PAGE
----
Robert Gates, CIA director and conservative policy wonk

Robert Michael Gates was born September 25, 1943 in Wichita, Kansas. After graduating from William & Mary with a degree in history, Robert headed off to Indiana University, where he received his master's degree in history. He then applied for an earned a grant to attend graduate school at Georgetown University and attend doctoral school for Russian and Soviet history. Upon graduation, he began working for the Central Intelligence Agency.

Over the next 25 years, Gates worked his way up from his entry level position to become the Director of the CIA, the only career officer in the agency's history to do so. Over the years he served on the National Security Council for Presidents Ford, Carter, Reagan, and Bush. In 1986, he was named Deputy Director of the CIA, and in 1991 he was named Director of the CIA, a position he held until January 1993, when he was replaced by James Woolsey.

During his tenure in the CIA, Gates was awarded a number of medals, including the National Security Medal and the Distinguished Intelligence Medal, the CIA's highest honor - a medal he earned thrice in his career at the agency. However, he is perhaps most noted for his hardline anti-Soviet stance, one cemented by years of early analysis during the height of the Cold War during the late 1960s. In 1982 when he was named Deputy Director of Intelligence under director William Casey, he used his position to push hard for intelligence that could be used to make the Soviet Union look bad. Occasionally this led to incidents where reports were slanted and one-sided, leaving out critical bits of information that would nullify the conclusions of the reports. During Gates' CIA Director confirmation hearings, he was accused of making intelligence political - but the charges were dismissed as being frivolous, and he was confirmed by a large majority.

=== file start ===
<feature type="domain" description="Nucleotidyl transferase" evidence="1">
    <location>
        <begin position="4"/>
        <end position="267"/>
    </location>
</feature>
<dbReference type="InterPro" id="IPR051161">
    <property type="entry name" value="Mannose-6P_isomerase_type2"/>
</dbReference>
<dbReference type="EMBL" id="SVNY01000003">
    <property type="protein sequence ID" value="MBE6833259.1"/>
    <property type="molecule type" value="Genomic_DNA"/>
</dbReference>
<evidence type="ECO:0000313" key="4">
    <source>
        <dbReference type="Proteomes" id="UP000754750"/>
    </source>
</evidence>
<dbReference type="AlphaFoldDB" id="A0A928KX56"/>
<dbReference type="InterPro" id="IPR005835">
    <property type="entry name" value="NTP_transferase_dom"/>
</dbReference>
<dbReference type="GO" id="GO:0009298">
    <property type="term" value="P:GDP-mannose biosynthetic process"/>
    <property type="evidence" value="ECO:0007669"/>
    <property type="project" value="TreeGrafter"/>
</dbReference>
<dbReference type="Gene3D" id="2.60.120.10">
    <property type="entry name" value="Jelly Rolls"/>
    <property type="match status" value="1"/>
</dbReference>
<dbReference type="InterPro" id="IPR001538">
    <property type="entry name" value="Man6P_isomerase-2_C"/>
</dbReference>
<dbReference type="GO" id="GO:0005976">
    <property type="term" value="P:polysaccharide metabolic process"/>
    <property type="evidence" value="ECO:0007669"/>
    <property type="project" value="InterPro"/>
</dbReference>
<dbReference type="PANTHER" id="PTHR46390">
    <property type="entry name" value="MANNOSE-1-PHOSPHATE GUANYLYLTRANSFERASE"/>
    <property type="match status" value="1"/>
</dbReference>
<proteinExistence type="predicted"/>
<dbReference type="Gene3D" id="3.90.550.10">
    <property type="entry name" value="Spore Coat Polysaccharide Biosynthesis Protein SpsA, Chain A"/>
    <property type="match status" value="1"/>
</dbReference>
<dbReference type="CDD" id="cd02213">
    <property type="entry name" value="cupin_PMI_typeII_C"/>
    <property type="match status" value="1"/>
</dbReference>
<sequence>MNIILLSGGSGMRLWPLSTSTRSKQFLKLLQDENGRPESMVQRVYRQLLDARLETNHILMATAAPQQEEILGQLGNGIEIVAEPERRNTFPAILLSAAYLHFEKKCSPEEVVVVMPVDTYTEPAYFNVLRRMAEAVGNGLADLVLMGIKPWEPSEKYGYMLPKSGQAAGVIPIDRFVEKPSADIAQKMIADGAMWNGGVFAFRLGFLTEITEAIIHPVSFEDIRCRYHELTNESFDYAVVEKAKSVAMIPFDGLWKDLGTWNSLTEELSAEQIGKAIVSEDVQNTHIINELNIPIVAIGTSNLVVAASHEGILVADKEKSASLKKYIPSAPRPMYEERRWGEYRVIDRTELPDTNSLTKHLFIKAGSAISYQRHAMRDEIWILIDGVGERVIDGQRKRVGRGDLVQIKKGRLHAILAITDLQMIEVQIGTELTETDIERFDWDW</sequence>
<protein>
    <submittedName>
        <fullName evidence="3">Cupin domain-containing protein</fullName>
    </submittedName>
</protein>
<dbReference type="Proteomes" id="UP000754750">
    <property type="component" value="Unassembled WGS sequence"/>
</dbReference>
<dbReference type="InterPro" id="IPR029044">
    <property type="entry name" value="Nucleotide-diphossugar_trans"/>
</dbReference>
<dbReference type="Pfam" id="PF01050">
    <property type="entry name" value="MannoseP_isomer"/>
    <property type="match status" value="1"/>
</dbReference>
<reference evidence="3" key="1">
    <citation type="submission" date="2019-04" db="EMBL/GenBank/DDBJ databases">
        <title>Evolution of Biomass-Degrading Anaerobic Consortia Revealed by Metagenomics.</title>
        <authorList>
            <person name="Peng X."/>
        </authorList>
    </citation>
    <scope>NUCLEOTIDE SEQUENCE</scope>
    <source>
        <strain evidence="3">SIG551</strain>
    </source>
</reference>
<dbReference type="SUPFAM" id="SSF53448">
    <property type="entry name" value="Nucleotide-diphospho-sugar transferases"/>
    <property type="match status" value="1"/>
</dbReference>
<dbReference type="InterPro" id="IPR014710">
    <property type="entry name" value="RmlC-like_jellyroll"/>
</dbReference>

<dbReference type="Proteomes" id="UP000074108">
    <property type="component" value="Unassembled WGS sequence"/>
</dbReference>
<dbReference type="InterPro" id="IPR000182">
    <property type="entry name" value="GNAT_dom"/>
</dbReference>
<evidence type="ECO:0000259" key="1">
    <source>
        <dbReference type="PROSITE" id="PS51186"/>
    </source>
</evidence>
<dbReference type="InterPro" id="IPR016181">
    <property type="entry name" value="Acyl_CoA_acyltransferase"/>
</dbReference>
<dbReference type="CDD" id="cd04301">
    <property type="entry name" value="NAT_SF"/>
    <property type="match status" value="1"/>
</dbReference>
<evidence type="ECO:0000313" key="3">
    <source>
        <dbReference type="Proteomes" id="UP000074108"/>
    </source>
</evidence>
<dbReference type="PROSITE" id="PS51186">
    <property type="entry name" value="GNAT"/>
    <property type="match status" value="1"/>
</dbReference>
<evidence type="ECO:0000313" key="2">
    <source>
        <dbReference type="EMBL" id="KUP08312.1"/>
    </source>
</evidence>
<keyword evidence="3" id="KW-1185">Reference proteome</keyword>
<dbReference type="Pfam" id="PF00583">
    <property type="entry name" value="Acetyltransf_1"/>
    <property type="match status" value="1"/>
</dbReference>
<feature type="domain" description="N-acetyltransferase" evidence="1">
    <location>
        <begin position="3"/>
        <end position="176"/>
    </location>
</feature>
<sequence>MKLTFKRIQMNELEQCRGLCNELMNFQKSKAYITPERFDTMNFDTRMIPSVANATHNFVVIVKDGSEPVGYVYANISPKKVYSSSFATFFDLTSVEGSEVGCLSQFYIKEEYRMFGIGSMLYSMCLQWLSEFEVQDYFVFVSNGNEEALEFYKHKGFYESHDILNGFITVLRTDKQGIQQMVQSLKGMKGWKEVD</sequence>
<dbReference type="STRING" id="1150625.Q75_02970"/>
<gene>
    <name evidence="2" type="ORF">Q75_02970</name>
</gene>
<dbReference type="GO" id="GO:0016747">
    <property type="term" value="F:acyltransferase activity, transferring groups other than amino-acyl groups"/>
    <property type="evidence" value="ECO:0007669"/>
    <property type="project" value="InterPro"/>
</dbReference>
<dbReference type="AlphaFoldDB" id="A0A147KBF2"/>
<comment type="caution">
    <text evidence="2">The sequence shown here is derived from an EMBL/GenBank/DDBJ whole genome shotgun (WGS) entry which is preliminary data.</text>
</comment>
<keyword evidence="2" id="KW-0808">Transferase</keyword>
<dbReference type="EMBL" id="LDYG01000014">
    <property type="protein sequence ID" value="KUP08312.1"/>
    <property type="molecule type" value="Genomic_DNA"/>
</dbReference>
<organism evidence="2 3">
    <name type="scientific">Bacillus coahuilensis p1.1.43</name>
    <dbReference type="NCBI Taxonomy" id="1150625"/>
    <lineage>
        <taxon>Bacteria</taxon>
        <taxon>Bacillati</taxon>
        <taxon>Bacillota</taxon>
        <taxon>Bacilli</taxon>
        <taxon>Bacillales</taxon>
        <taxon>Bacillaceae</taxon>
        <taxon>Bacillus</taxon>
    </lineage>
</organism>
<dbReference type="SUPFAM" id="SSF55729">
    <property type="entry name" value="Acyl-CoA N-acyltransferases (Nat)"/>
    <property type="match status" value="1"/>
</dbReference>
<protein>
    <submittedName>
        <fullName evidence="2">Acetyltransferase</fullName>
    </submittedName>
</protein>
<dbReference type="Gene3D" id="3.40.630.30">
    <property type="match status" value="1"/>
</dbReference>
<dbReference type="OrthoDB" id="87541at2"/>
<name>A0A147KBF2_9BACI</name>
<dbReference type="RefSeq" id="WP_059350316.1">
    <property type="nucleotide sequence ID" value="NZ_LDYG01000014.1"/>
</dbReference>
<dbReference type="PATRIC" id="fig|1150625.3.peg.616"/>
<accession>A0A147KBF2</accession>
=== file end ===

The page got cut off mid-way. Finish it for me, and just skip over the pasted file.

Gates has kept busy since he left the CIA. In 1996, he published a book, From The Shadows, his insider's tale about the Cold War and its eventual end in 1989. He has also served on the board of trustees for a number of companies, including Brinker International and NACCO Industries, and serves on the board of directors of America Abroad Media, which produces the "America Abroad" radio show in tandem with the international newsmagazine The Economist. In 2002, he was named to succeed Ray Bowen as the 22nd President of Texas A&M University, home to the presidential library of Gates' former co-worker and boss, George H. W. Bush. The appointment comes after serving three years as the Dean of the Government School at A&M.

On November 8, 2006, shortly after the Democratic Party's retaking of the House and Senate, George W. Bush indicated that he was firing Donald Rumsfeld and replacing him as Secretary of Defense with none other than Robert Gates. Gates will be a great pick, as he is much more of a Reagan conservative, an insider with the CIA (meaning intelligence is back in the saddle again), and all in all much less likely to be smitten with the White House chicanery of late.

Despite Gates' conservative political leanings and the general unsavoriness that comes with being associated with the CIA's rather sordid political history, he is a very well-spoken and considerate individual. He is just as quick to admit his failures as take credit for his successes, and in person he strikes one as more of a career bureaucrat than a politician. And, unlike many of his contemporaries, Gates does not seem to have any real egg on his face despite nearly 30 years in Washington, D.C. Whether it's his modest demeanor or his years of experience in keeping secrets, it's a fairly impressive accomplishment in 20th century American politics.

For a great read and a good general insight into Robert Gates' line of thinking and personality, check out his interview with PBS's Frontline for their in-depth analysis of the 1991 Gulf War with Iraq at

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